She then says that Cohn, a former president of Goldman Sachs, “evidently understood that it would be highly improper for a president to use the Justice Department to undermine two of the most powerful companies in the country as punishment for unfavorable news coverage, and as a reward for a competing news organization that boosted him.” According to Mayer’s source, Cohn walked out of the meeting and told Kelly, “Don’t you fucking dare call the Justice Department. We are not going to do business that way.”

What else? Trump may have been tipped off about Megyn Kelly’s debate questions.

Mayer seems certain that the relationship between Fox News biggies and Trump ahead of the 2016 election crossed ethical boundaries. She recounts the Fox News debate Megyn Kelly moderated. “Kelly kept pressing Trump: You once told a contestant on Celebrity Apprentice it would be a pretty picture to see her on her knees. Does that sound to you like the temperament of a man we should elect president?”—to which Trump responded with his infamous Rosie O’Donnell retort and follow-up “blood coming out of her wherever” Kelly slam.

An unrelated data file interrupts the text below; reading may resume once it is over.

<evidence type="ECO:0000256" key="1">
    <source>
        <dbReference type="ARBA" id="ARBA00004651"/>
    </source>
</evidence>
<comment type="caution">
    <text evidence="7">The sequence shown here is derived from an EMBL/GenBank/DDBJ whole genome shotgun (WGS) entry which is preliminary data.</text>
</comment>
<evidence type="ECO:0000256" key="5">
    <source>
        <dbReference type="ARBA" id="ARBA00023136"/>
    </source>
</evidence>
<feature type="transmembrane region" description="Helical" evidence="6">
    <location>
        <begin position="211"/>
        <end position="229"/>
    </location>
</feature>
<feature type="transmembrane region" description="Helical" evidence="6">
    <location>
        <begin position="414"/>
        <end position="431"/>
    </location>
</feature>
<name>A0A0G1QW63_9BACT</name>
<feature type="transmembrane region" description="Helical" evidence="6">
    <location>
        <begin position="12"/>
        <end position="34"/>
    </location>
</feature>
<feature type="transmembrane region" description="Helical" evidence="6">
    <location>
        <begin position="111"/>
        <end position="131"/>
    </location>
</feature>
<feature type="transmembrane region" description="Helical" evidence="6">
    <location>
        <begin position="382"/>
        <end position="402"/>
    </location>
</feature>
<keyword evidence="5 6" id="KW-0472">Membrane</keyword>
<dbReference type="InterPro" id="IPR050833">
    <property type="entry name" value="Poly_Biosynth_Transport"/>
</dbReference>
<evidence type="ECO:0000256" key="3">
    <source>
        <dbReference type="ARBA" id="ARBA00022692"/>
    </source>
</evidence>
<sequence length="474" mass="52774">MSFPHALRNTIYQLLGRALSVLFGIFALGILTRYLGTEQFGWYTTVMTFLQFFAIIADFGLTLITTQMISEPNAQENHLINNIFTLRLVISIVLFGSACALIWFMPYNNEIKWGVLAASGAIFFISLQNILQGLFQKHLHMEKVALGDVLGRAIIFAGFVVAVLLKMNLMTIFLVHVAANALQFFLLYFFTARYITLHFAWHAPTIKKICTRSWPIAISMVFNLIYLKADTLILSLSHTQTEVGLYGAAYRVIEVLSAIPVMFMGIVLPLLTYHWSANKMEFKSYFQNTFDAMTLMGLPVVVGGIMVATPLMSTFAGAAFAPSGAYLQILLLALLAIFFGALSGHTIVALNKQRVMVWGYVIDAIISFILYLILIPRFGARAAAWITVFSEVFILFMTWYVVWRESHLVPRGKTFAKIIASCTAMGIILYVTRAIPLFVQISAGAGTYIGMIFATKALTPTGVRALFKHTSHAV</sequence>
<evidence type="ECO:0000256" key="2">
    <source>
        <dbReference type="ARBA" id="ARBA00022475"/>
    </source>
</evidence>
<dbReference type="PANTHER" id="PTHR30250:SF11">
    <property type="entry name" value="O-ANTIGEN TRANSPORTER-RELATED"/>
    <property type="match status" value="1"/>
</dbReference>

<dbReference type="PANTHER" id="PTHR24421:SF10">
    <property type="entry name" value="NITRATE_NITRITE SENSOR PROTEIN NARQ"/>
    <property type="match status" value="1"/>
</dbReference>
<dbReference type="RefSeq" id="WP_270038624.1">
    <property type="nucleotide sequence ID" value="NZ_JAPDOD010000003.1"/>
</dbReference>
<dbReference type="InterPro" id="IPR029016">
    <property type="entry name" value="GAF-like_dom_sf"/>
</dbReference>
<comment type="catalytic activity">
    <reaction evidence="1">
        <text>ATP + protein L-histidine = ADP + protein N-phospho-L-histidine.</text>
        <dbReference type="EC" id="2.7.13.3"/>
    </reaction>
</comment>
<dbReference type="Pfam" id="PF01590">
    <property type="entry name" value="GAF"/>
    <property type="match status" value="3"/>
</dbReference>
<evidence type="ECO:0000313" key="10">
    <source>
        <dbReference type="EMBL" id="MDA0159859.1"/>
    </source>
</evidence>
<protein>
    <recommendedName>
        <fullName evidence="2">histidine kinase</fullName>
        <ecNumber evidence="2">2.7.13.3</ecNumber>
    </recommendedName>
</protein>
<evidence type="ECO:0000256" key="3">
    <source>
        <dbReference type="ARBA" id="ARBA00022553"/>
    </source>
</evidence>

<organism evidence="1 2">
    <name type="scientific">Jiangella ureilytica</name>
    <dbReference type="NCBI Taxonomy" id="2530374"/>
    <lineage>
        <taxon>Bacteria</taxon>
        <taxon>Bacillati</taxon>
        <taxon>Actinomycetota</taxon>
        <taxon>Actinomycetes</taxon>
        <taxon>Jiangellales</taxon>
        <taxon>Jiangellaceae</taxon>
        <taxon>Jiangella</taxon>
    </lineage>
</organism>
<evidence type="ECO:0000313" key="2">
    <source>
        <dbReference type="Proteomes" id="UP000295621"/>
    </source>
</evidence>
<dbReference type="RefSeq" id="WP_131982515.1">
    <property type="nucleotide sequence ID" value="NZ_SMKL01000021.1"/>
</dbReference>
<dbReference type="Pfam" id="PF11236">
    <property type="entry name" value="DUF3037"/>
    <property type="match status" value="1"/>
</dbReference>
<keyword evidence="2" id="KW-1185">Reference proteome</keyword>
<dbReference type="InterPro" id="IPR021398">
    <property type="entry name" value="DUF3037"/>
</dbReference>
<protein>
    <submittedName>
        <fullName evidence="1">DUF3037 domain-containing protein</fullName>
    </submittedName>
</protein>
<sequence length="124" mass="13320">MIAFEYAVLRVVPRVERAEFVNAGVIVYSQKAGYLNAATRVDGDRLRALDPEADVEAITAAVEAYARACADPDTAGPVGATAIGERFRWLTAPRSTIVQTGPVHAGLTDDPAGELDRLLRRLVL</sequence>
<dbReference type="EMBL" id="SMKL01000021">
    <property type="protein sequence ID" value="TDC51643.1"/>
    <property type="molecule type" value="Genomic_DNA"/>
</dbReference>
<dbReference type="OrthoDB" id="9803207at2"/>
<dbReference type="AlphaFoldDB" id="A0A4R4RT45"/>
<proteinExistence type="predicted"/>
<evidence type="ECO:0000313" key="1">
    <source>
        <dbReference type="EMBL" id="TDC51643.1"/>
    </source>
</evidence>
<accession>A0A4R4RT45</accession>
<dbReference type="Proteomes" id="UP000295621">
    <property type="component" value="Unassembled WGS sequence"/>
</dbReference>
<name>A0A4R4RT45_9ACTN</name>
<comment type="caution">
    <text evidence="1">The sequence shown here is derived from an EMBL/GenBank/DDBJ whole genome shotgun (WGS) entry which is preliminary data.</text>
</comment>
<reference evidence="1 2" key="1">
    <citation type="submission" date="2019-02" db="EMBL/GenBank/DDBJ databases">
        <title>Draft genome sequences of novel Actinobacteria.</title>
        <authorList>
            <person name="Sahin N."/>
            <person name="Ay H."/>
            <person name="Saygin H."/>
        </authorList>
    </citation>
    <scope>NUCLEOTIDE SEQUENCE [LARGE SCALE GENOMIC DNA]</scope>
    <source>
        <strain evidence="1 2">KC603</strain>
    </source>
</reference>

Mayer says that showdown helped “shape Trump’s image as shamelessly unsinkable. It also kicked off a feud between Trump and Fox, in which Trump briefly boycotted the channel, hurting its ratings and forcing Ailes to grovel.” She points out how Trump recently bragged that he’d won the debate “despite being a novice, and despite the ‘crazy Megyn Kelly question.’”